Stricken Wolves defender Willy Boly is to undergo a scan on Monday after breaking his left ankle in training.
The 28-year-old Frenchman was injured in training on Saturday while jumping a box and tests showed he has broken his fibula, the smaller bone in the lower leg.
“He is going to have an MRI tomorrow to see, really, what he has,” said head coach Nuno Espirito Santo after Sunday’s 1-1 draw at Newcastle. “Then, on Tuesday, he is going to see a specialist to see what there is to do.
“The worst thing is that it happened. It was a moment of sadness – seeing him in pain and suffering, that was terrible for us.”
Boly has been a tower of strength ever since he arrived from Porto in July 2017 and Nuno admits he will be a big miss for the side, who dominated after the break on Tyneside and equalised through Jonny Castro Otto after Jamaal Lascelles had put the Toon ahead.
“He’s a big, big guy, an important player and a fantastic man,” said the boss. “We will miss him, of course.
“It’s a big blow, of course, he’s a big player. We are going to miss him because his presence is good, but it’s something that can happen, he was doing a box, jumped, fell down and it was terrible.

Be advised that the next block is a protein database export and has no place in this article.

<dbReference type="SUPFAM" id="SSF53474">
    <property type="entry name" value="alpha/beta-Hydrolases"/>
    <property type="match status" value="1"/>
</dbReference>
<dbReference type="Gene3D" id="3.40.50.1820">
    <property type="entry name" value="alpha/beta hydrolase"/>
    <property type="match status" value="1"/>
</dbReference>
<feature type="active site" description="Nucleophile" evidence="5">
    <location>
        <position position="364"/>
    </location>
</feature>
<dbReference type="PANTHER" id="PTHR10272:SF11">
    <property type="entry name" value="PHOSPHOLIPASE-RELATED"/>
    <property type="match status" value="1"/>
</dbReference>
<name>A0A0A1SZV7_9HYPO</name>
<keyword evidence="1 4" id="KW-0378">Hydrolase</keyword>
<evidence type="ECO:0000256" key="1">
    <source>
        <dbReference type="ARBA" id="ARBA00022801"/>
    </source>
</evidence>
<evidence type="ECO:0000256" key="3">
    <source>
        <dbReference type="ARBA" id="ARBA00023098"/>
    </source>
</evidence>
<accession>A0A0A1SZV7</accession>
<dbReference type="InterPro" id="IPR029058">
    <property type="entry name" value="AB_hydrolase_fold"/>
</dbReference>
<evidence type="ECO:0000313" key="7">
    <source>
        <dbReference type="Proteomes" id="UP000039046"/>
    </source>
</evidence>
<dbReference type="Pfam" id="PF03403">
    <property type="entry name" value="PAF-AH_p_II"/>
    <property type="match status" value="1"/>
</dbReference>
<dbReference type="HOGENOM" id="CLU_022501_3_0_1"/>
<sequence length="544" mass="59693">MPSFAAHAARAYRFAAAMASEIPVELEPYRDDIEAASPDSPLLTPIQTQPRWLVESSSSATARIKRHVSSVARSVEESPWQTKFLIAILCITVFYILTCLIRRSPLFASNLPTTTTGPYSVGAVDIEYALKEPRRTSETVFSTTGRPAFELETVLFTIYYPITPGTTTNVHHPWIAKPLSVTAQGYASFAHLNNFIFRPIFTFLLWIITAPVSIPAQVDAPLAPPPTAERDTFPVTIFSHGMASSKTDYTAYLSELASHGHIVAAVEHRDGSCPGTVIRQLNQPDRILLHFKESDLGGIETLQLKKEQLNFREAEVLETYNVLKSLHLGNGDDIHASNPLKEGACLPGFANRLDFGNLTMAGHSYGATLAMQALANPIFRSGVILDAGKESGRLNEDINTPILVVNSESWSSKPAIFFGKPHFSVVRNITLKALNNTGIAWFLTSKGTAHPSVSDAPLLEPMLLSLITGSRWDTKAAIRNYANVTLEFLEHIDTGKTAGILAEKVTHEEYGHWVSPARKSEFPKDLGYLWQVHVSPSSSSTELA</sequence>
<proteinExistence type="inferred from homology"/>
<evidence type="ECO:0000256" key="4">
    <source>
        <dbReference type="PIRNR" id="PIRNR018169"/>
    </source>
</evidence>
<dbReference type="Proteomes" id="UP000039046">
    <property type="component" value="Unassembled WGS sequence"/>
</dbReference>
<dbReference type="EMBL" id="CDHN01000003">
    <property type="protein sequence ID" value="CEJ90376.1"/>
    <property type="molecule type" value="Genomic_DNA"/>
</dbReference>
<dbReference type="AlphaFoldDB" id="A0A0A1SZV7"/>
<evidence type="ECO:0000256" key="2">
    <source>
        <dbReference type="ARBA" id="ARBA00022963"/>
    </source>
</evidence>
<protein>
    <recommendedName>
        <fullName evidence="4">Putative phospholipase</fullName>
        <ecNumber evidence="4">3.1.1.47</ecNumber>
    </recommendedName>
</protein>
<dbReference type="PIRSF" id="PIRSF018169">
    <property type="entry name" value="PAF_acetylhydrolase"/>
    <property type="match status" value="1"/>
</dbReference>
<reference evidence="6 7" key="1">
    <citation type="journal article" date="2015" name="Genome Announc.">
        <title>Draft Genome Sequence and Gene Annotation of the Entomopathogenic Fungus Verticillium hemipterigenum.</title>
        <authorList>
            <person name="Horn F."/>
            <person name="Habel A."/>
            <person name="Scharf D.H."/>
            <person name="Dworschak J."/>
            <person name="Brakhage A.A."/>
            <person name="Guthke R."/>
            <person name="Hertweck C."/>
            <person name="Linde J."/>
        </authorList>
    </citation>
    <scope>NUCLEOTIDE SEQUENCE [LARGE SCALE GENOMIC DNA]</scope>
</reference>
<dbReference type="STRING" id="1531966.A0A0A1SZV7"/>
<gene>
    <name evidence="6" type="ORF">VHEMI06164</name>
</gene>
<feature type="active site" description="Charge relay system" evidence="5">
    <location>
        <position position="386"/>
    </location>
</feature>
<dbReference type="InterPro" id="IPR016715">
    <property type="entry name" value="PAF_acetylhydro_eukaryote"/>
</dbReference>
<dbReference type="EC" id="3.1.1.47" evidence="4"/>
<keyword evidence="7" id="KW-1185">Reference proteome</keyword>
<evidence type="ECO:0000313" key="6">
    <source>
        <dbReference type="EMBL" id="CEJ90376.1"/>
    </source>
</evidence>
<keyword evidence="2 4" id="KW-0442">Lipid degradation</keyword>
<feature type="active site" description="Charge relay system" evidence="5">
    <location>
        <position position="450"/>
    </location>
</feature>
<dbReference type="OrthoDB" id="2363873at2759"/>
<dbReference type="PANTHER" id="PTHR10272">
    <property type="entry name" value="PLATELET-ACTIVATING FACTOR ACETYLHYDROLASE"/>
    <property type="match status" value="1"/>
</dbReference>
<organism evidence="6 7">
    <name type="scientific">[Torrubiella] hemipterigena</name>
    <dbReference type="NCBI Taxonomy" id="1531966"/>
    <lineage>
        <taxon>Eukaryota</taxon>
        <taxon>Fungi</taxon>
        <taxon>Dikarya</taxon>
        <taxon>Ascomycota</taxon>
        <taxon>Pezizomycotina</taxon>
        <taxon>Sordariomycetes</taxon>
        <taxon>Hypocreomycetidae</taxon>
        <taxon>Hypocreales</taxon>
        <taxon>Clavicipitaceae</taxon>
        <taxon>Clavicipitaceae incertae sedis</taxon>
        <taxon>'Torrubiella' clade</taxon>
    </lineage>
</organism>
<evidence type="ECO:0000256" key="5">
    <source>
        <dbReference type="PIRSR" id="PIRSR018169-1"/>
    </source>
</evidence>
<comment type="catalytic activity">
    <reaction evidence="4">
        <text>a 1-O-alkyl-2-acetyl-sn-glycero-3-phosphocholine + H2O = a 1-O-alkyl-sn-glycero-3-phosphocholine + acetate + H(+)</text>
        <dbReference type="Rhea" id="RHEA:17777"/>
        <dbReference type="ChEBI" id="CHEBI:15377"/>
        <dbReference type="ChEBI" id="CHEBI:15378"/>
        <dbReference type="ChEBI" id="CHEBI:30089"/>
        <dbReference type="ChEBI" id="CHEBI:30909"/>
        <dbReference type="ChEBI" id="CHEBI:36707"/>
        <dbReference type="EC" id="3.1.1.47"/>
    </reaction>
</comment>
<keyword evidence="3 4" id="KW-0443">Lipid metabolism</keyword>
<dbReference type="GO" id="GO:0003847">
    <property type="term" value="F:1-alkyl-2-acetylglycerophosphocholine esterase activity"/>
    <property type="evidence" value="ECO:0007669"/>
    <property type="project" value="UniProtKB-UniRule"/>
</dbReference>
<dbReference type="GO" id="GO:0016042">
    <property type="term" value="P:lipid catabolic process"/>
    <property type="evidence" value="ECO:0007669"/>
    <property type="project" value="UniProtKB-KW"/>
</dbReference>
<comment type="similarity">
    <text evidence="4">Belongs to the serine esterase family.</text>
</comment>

“It was a moment of sadness to see him shouting and suffering, but we gave a good answer (with the Newcastle result) and hopefully he won’t be long away from us.”
In Boly’s absence and with Ryan Bennett still out with a groin problem, Matt Doherty played as a right-sided centre back for the first time alongside Conor Coady and Romain Saiss at St James’s Park.
Nuno switched the formation from 3-5-2 to 3-4-3 at half-time, which saw Doherty restored to right wing back and Leander Dendoncker drop to centre back, with Adama Traore pushed further forward from wing back to right-sided attacker alongside Raul Jimenez and Diogo Jota.
Nuno was delighted with the players’ response to losing Boly, and for their versatility.
“Even if we have big players like Boly out, we can still compete, and today was clear evidence of that, so I’m very proud,” he said.
“Every player being versatile is something we want. It’s just trying to get the right one.
“It was Matt in the first half, Leander in the second. Being versatile is good and shows the growth of the team.
“It’s to do with having versatile players. It allowed us, inside the same starting XI, to change the formation, the shape, the idea we have for the game.
“This is growing, the way we want to be. We started three seasons ago, trying to build a team that can adapt to any situation.”